Enanta Pharmaceuticals (ENTA) is pricing 4 million shares in an initial public offering. After the offering, which is managed by J.P. Morgan (JPM) and Credit Suisse, there will be around 16.8 million shares outstanding, giving Enanta Pharmaceuticals a market cap of over $250 million. In total, the company hopes to raise around $60 million from the sale of the shares.
Enanta Pharmaceuticals is a research and development biotechnology company which is focused on creating drugs for use against the hepatitis C virus (HCV). As of 2009 an estimated 3.2 million people in the United States have Hepatitis C, and the total worldwide sales of HCV therapies two years ago were more than $3.5 billion. One of the companies lead product candidates, called EDP-239, is an inhibitor for HCV infection and has entered Phase 1 trials. The drug is part of a deal Enanta entered into with Novartis (NVS), which grants Novartis exclusive, worldwide rights to develop, manufacture and commercialize several of Enanta's product candidates. Novartis is also responsible for all the costs associated with the development, manufacture and commercialization of EDP-239. As a result, Enanta has already received payments of roughly $44 million and the company is eligible to receive additional milestone payments totaling $395 million.
Enanta Pharmaceuticals also has a similar collaboration agreement with AbbVie (ABBV) for the drug HCV NS3, which is a protease inhibitor. AbbVie is responsible for all costs associated with the development, manufacturing and commercialization of Enanta's protease inhibitors. Part of this agreement includes the drug ABT-450, for which Enanta has received more than $100 million in milestone payments. This drug is entering Phase 3 clinical trials and Enanta is eligible to receive an additional $195 million in milestone payments upon successful development of the product.
Enanta's Primary Competitors
There are a large number of product candidates in Phase 2 trials or later that will directly compete with Enanta's lead product candidates. Just a few of the companies working on those products are Johnson and Johnson (JNJ), Gilead (GILD), Bristol-Meyers Squibb (BMY), Merck (MRK) and Vertex (VRTX). Enanta's antibiotic product candidate, EDP-788, would compete with several antibiotics already on the market, including Tygacil and Teflaro. There are also a few competitors with product candidates in Phase 3 trials, including delafloxicin from Rib-X Pharmaceuticals and a tetracycline under development at Paratek Pharmaceuticals. If all that wasn't enough, AbbVie also has the right to market and sell products that directly compete with the product candidates Enanta is currently developing.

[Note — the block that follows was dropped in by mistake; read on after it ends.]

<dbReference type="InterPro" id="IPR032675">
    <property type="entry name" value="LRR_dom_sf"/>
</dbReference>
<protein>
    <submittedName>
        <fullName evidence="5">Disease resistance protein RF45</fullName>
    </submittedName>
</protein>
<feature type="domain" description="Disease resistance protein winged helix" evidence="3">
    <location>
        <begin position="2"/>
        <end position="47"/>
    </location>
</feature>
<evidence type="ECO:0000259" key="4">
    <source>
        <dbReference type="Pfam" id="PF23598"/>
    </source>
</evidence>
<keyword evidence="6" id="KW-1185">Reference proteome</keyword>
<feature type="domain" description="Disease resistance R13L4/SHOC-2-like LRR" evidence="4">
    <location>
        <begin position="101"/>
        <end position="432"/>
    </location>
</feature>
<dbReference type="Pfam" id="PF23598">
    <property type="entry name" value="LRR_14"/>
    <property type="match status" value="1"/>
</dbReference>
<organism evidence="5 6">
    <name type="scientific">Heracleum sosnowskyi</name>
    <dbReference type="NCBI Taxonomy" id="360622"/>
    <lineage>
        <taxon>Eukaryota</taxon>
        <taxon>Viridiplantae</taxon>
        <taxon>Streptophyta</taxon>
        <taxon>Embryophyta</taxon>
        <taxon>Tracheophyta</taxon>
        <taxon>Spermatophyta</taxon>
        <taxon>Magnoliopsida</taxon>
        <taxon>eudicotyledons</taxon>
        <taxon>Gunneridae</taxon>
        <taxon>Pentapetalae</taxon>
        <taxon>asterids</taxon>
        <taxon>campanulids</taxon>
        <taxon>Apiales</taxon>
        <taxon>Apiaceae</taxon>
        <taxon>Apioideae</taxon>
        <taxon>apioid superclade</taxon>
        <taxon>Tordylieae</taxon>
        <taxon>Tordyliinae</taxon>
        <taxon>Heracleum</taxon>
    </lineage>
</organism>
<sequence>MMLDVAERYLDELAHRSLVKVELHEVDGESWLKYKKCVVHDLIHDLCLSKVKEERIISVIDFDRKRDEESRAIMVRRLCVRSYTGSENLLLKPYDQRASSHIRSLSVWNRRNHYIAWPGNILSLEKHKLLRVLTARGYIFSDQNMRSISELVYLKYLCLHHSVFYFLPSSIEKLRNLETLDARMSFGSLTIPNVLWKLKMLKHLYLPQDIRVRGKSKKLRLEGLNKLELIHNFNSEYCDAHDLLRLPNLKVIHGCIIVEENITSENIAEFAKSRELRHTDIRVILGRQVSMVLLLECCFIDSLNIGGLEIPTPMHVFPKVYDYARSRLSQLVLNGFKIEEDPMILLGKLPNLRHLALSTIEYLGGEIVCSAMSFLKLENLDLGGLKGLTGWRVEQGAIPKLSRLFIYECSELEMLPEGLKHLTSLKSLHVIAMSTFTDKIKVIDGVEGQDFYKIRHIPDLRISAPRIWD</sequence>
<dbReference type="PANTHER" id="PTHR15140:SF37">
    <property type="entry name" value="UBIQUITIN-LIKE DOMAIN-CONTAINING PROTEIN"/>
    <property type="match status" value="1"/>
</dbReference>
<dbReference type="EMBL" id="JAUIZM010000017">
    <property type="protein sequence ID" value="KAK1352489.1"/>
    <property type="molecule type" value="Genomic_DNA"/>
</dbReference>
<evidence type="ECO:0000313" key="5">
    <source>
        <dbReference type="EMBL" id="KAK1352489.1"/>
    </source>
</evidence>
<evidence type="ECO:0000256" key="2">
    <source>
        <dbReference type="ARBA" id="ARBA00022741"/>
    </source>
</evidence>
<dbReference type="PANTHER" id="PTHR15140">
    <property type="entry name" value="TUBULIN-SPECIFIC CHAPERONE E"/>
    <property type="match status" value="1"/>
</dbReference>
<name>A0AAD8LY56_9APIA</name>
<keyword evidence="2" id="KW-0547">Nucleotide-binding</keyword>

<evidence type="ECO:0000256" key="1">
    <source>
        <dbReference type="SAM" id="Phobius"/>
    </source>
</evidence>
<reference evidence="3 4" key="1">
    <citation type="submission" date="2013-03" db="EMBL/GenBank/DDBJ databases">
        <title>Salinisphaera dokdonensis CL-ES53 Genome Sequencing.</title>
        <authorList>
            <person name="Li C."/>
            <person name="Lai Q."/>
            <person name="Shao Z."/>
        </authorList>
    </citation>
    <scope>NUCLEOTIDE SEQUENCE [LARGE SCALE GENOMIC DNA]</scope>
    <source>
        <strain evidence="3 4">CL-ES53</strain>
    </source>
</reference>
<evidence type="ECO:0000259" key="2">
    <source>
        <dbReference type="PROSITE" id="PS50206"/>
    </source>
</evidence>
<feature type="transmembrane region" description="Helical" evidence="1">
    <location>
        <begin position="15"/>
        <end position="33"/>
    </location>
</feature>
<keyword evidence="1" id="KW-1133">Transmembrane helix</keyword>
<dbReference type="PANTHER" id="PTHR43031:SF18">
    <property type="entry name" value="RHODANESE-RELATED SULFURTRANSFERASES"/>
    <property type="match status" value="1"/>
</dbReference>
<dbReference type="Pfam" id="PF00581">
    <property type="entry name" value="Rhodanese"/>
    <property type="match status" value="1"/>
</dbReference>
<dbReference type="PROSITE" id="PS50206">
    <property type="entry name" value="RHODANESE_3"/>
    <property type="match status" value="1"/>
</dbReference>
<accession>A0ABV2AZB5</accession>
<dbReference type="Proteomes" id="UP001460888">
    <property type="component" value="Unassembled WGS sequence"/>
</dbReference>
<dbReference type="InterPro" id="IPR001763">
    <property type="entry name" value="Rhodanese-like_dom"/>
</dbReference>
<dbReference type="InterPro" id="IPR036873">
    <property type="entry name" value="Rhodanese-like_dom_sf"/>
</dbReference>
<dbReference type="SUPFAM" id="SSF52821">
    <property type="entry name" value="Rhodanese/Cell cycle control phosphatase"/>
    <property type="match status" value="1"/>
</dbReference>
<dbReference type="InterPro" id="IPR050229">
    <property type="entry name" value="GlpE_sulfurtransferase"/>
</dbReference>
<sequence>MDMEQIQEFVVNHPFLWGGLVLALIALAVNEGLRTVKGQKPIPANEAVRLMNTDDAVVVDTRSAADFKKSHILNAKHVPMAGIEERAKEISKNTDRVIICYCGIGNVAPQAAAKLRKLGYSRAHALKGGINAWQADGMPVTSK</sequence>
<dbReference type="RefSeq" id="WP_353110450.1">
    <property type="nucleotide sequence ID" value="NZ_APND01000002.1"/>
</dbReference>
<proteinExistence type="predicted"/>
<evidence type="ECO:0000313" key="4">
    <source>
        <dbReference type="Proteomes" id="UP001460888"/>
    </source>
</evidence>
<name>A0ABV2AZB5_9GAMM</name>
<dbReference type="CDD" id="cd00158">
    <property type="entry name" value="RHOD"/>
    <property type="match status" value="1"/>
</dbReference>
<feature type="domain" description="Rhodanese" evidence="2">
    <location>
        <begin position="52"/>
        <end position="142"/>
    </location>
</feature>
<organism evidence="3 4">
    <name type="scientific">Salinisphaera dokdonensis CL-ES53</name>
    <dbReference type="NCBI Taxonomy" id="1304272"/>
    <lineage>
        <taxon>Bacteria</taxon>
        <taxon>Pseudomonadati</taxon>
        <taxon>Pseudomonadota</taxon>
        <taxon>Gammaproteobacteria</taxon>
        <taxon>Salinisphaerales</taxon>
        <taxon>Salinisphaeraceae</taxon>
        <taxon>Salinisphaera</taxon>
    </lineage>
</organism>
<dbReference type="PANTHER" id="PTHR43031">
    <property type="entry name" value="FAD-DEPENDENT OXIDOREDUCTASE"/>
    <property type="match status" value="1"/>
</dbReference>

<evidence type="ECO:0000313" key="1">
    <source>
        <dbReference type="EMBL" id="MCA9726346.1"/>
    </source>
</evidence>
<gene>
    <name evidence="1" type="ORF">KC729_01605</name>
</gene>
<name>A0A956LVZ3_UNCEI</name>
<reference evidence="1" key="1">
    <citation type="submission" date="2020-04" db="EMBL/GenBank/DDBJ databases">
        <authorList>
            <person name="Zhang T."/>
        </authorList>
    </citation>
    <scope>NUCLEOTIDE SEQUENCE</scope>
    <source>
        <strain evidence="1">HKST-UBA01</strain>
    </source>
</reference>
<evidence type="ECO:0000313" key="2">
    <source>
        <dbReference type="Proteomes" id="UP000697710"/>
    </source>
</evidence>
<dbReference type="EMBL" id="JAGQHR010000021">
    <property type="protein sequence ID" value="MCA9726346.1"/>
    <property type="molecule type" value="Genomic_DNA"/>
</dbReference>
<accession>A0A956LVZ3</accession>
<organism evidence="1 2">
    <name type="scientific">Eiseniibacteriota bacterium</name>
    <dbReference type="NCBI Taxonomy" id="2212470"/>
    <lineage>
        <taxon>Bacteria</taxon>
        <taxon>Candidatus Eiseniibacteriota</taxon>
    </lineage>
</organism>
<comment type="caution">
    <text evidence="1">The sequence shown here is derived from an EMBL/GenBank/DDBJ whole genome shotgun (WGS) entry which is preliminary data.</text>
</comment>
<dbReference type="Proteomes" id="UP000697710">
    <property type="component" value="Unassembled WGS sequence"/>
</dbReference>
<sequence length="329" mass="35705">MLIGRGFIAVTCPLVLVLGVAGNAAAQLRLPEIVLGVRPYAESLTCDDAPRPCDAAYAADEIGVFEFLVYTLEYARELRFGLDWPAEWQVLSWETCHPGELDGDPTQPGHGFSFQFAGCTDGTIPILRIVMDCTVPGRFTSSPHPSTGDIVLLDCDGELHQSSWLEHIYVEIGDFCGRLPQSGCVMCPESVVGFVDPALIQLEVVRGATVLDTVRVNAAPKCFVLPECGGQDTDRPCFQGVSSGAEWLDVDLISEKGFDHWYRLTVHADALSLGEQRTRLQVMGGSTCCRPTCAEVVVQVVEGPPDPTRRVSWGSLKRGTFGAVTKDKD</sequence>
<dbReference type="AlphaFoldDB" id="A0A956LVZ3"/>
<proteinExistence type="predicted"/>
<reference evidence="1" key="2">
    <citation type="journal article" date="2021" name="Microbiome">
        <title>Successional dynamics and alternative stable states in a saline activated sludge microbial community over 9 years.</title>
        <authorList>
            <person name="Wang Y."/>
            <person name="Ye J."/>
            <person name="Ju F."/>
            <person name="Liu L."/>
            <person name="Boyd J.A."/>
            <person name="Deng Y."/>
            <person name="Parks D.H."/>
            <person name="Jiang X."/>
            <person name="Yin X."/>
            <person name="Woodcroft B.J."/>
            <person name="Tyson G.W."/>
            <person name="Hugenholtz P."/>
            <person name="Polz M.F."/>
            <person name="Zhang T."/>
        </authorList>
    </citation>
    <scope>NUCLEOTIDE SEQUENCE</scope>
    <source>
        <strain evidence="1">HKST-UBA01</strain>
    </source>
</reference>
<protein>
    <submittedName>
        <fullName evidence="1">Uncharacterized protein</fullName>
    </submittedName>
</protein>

Similar IPO's To Enanta Pharmaceuticals
Just yesterday Tetraphase Pharmaceuticals (TTPH), which is a clinical stage company that makes tetracycline based antibiotics, had to lower its IPO price range from $10-12 down to $8-10. Presumably because the company couldn't get enough interest at the higher price level. While a couple other biopharmaceutical companies have gone public this year with mixed results, the Tetraphase IPO is the closest comparison that I've found with any of the IPO's I've written about here on Seeking Alpha.
Similar to most development and clinical stage biopharmaceutical companies, Enanta has not received any revenue from product sales to date. All of Enanta's revenue so far has come from collaboration agreements with pharmaceutical companies and a government research and development grant. Currently, the company has two significant collaboration agreements and a contract with NIAID to fund the preclinical development of the lead product candidate in Enanta's new class of Bicyclolide antibiotics. For 2012 that contract generated $6.1 million in revenue and the agreement with Novartis generated $35.5 million in revenue.
How To Play Enanta Pharmaceuticals
Enanta is well positioned through its collaboration agreements to receive substantial amounts of money if its drugs achieve predetermined milestones. That, of course, may never happen-- which makes this a very risky IPO in which to invest. In addition, it appears the Tetraphase IPO is struggling and may not go public. I expect Enanta Pharmaceuticals may have the same trouble selling all its shares within the current range of $14-16 per share. I won't be participating in this IPO and I believe it is probably too risky for most investors.